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Zombie films are a dime a dozen in this day and age of horror movies, with most failing to offer anything new or interesting to the formula. Most devolve into the same messages of “man is worse than monster,” with the zombies acting as more of an inconvenience than a tangible threat. Enter Train to Busan, a South Korean zombie film that aims to not only make the undead terrifying but add a new premise to them. Overall, the film is largely a success and one of the best zombie movies in the last decade, as it offers not only great set piece moments but thoughtful, fleshed out characters (no pun intended).
The plot is simplistic at first as a deadly, fast-acting virus is sweeping throughout Korea (and presumably the world) turning people in ravenous, speedy undead monsters. A large group of people are trapped on a high-speed train to Busan during the events, turning their passenger vessel into essentially an arc to stay relatively safe on. I say relatively because half of the train gets infested with zombies very early on, but will get to why they haven’t killed the others later. The shift to a train keeps the momentum for both the action and pacing of the film, as the various people need to decide when is the best place to disembark the train and go on foot.
Director Sang-ho Yeon is surprisingly conservative with his script, not letting the passengers leave the train to explore the world around them. This helps Train to Busan as it doesn’t devolve into just another sightseeing tour of “interesting zombie-esque set pieces,” lending the movie a more claustrophobic feeling to the entire event. It’s rather impressive the amount of different shots, scenarios, and set-pieces Yeon gets out of a train, yet it all blends perfectly. This also helps a problem most zombie films suffer from, which is to make their ghouls actual, tangible threats.
The zombies in Train to Busan are more along the lines of World War Z, in that they are sprinting, manic, and like to form massive piles of themselves for dramatic effect. Train to Busan‘s twist is that the zombies have poor eyesight, which means if the train enters a tunnel they cannot see anyone around them and rely on sound to hunt. It’s an interesting concept and makes it so that zombies aren’t constantly beating on the doors to the survivors car. In terms of the ghouls themselves, their make is really well done and with the exception of a few wonky CGI effects their scenes are genuinely thrilling.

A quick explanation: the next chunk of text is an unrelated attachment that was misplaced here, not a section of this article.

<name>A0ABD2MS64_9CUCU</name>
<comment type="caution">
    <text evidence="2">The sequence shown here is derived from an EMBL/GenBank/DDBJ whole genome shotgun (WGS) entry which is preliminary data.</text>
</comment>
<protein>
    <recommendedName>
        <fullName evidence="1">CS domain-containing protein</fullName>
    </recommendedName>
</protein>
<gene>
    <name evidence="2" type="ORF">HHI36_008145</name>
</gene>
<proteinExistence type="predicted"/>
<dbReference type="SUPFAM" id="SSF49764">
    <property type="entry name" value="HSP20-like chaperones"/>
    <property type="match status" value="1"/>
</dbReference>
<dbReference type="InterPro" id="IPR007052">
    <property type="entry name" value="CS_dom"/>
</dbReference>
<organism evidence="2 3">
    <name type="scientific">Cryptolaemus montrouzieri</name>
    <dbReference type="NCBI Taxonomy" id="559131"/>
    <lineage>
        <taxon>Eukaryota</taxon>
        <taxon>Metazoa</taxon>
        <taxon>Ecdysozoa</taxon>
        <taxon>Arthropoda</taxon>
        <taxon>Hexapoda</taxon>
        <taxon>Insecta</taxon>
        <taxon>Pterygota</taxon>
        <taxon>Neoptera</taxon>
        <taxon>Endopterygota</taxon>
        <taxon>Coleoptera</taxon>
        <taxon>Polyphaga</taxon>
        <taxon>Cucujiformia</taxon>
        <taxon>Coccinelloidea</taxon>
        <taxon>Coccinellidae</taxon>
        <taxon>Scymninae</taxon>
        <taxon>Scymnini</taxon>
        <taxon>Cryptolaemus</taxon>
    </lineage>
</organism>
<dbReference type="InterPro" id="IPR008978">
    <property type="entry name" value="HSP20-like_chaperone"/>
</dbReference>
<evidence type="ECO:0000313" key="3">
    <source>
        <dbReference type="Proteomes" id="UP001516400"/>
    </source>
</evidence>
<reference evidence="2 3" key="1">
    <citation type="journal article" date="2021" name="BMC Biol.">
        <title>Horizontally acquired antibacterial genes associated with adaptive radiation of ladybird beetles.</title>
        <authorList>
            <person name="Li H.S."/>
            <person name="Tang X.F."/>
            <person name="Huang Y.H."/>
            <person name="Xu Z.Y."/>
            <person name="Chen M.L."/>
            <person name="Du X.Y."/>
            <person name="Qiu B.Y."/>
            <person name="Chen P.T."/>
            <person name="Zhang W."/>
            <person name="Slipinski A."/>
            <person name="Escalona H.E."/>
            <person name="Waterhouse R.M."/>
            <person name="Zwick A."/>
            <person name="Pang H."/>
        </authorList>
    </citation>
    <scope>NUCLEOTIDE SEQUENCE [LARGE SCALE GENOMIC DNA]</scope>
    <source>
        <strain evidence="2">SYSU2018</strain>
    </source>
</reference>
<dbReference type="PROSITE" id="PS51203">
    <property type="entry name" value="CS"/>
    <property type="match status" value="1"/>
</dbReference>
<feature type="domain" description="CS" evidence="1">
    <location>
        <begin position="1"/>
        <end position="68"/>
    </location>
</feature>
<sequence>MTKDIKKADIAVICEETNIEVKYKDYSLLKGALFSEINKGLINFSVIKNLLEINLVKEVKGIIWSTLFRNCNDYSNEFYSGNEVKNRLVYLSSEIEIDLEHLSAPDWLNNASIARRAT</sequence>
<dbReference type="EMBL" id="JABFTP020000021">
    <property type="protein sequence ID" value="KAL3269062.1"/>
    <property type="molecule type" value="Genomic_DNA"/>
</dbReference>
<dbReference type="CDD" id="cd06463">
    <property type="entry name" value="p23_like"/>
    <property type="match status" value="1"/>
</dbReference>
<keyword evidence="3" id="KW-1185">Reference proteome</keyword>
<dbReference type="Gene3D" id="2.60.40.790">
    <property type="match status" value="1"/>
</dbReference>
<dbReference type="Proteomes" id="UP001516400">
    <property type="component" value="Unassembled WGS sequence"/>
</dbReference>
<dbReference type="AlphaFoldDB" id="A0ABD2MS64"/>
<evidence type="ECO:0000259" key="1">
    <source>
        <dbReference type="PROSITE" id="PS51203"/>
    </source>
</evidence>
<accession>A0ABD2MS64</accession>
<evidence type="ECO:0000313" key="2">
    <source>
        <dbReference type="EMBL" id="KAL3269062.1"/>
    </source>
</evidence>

However, the heart of this movie is father Seok-Woo (Yoo Gong) and his daughter Soo-an (Kim Soo-ahn) who are not only the moral story of this horror film but much of the narrative backbone. Seok-Woo has an estranged relationship with his daughter due to his obsession with not only work but himself. He is clearly a selfish person and only cares for the safety of him and his daughter for much of the first and second act. As you can image he does go through the typical arc someone with these traits goes through, but Yoo Gong’s fantastic performance sells every moment of it. Gong hits almost every emotional beat with perfection, which is only coupled by the excellent and adorable performance by Soo-ahn.
Yet, these aren’t the only characters we are privy too as the supporting cast spans the gambit from expecting father/mother, a baseball team and one player’s crush, two elderly sisters, and a businessman. It’s the latter that’s one of the more interesting characters in this movie as he is clearly supposed to be the human antagonist for Seok-Woo. Yet, the character serves more of a purpose than just that, as he is the physical representation of what Woo could become if he continues to travel down this selfish path. The men think surprising alike early on and it’s not until the third act kicks in that you realize the businessman is supposed to be the villain. Yeon does a great job at balancing the various characters motives and personalities, without having them overburdened the script too much. Well, every character but the one homeless man.
Part of me feels like the homeless man who gets on the train right before it takes off is supposed to have a bigger part in the story, but he really feels awkward here. His motivations outside of survival are never explored and the character almost feels too cartoony and over the top for this movie. Many of his scenes feel like nothing more than filler and during the third act, he’s supposed to have a big character moment that just doesn’t hit the emotional beats it needs too. Though in such a fantastic movie with great actors, his character quickly gets overshadowed and forgettable — which might be to the movie’s benefit.
Train to Busan is a stellar movie and an even better zombie film. Sang-ho Yeon delivers a terrific, fast-paced thriller that will easily satisfy both horror and drama fans alike. He cleverly balances the soft human moments with giant hordes of flesh-eating ghouls chasing down potential victims, and by the end, you will find yourself invested in the many characters. Train to Busan isn’t just an example of what a great undead movie can be, but a loud, snarling declaration. Do not miss this movie.
[irp posts=”96″ name=”All Upcoming Zombie Movies of 2016 & Beyond”]
- Yoo Gong/Soo-ahn’s performances
- Good twist on familiar forumla
- Great set-piece moments
- Well paced
- Solid supporting cast…
- …except for the homeless man
- Wonky CGI at times